52 BC

While Caesar is tied down in Rome, the Gauls begin their revolt, resolving to die in freedom rather than be suppressed by the invaders. The Carnutes take the lead under Cotuatus and Conetodunus when they kill the Roman traders who have settled in Genabum. News of the event reaches the Arverni that morning, and Vercingetorix summons his people to arms. His cavalry subsequently routed in battle, he withdraws in good order to Alesia, a major fort belonging to the Mandubii. The remaining cavalry are dispatched back to their tribes to bring reinforcements. Caesar begins a siege of Alesia, aiming on starving out the inhabitants.

The site of Alesia
The site of Alesia, a major fort belonging to the Mandubii tribe of Celts, was the scene of the final desperate stand-off between Rome and the Gauls in 52 BC

Four relief forces amounting to a considerable number of men and horses are assembled in the territory of the Aeduii by the council of the Gaulish nobility. Among those demanded from the tribes of Gaul are six thousand men combined from the tribes of Armorica (including the Ambibari, Caleti, Cariosvelites, Lemovices, Osismii, Redones, Venelli, and Veneti). Together they attempt to relieve Vercingetorix at the siege of Alesia, but the combined relief force is soundly repulsed by Julius Caesar. Seeing that all is lost, Vercingetorix surrenders to Caesar. The garrison is taken prisoner, as are the survivors from the relief army. They are either sold into slavery or given as booty to Caesar's legionaries, apart from the Aeduii and Arverni warriors who are released and pardoned in order to secure the allegiance of these important and powerful tribes.

With this action, all of Gaul has been brought under Roman domination, and the history of its population of Celts is tied to that of the empire.

AD 140 - 143

The Romans move north to the Forth-Clyde line, roughly the southern Pictish boundary, reoccupying British Lowland Scotland and beginning construction of the more basic Antonine Wall. It is around this time that the geographer, Ptolemy, notes the tribes to the north of the wall. Some of them receive their one and only mention in history and it is thought that at least one or two tribes may have been created by refugees fleeing the Roman invasion of the south.

The tribes mentioned include the Caereni, Caledonii (along either side of Loch Ness southwards from the Moray Firth to Ben Nevis), Carnonacae, Cornavii (possibly formed by members of the Cornovii tribe fleeing from the south), Creones, Decantae (on the western side of the mouth of the Moray Firth, possibly formed by fleeing Cantii), Epidii, Lugi, Smertae, Taexalli, Vacomagi (on the eastern side of the mouth of the Moray Firth), and Venicones (on the peninsula between the Firth of Tay and the Firth of Forth, possibly refugee Veneti from the Continent).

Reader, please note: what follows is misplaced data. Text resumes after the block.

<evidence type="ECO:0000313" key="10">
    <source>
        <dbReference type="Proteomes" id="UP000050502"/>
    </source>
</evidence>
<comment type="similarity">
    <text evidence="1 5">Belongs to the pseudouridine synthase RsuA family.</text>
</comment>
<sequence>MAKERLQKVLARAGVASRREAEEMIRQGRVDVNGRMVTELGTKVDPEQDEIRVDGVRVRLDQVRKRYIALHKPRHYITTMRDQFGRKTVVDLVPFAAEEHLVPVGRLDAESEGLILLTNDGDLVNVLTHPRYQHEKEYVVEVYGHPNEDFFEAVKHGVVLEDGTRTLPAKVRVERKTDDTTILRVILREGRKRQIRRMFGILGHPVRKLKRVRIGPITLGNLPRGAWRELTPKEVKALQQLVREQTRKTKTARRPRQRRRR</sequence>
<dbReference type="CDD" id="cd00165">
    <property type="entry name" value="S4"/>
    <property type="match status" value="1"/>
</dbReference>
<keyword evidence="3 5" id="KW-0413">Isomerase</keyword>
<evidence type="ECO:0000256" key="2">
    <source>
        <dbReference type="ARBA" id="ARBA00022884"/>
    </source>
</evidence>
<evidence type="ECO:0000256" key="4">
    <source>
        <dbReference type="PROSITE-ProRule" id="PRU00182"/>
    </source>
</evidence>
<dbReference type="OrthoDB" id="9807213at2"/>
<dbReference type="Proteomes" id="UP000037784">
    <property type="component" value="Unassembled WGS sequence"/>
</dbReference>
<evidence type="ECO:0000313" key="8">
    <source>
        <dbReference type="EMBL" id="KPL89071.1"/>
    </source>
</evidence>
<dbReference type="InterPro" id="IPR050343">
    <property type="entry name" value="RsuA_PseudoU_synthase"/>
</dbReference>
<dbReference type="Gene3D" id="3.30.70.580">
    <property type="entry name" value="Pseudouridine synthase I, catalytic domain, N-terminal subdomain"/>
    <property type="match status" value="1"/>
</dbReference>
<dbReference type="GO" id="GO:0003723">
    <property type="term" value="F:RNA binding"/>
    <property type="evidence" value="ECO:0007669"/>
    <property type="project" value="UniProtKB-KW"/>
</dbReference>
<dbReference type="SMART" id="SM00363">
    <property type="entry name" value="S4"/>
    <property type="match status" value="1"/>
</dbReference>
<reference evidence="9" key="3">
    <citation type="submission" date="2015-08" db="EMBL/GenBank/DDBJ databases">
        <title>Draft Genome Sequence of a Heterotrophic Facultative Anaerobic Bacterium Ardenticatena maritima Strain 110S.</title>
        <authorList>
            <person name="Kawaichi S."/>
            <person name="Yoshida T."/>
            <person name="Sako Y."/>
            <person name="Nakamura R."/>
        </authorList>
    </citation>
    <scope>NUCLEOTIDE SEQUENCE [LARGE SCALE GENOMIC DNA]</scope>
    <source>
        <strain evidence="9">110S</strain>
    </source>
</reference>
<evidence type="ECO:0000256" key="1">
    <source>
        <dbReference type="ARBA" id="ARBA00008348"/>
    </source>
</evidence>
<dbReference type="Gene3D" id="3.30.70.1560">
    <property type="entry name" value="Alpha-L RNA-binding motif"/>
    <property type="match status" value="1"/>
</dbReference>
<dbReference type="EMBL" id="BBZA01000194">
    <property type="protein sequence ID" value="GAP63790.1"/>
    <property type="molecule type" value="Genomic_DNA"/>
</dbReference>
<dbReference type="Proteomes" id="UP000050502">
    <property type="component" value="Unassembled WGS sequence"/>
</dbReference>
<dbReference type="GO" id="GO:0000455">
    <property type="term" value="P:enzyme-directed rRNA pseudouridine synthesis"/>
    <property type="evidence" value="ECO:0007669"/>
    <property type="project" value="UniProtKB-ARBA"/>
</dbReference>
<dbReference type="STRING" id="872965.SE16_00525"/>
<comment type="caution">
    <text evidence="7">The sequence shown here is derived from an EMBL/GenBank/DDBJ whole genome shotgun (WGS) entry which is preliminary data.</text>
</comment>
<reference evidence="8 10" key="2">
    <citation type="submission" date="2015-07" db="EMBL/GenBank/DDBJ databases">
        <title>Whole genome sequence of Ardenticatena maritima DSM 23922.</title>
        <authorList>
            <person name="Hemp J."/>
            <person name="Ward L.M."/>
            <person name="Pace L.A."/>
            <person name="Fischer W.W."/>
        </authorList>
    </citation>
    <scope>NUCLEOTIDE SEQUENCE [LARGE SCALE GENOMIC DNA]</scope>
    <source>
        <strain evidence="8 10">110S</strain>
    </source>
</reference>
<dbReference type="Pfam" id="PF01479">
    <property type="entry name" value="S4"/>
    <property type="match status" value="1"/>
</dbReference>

FeatureAfter fighting off raids by the Picts, Cunedda and his branch of Romanised Venicones in Britain are transferred from the Manau dependency of the Guotodin kingdom, traditionally by Magnus Maximus. They are moved to the former territory of the Deceangli in western Wales to secure the region from Irish raiders, and it is here that they found the kingdom of Gwynedd where their descendants remain.

4th century

Starting in the late 300s, but picking up pace in the fifth and sixth centuries, the former Veneti homeland is colonised by Britons. The Dumnonii tribe in particular seem to have retained close links with the Celts of Armorica, in the form of the Veneti tribe. During the Roman period, those links have been used as trade routes. Now, as the political situation in Britain begins to become increasingly unstable, there is a drift of resettlement from the south-west into Armorica. This becomes much heavier in the late fourth century, and turns into a flood in the mid-fifth century. Initially the new kingdom formed by the Britons even retains a late form of the Veneti tribal name in the 'Kingdom of Vannetais'.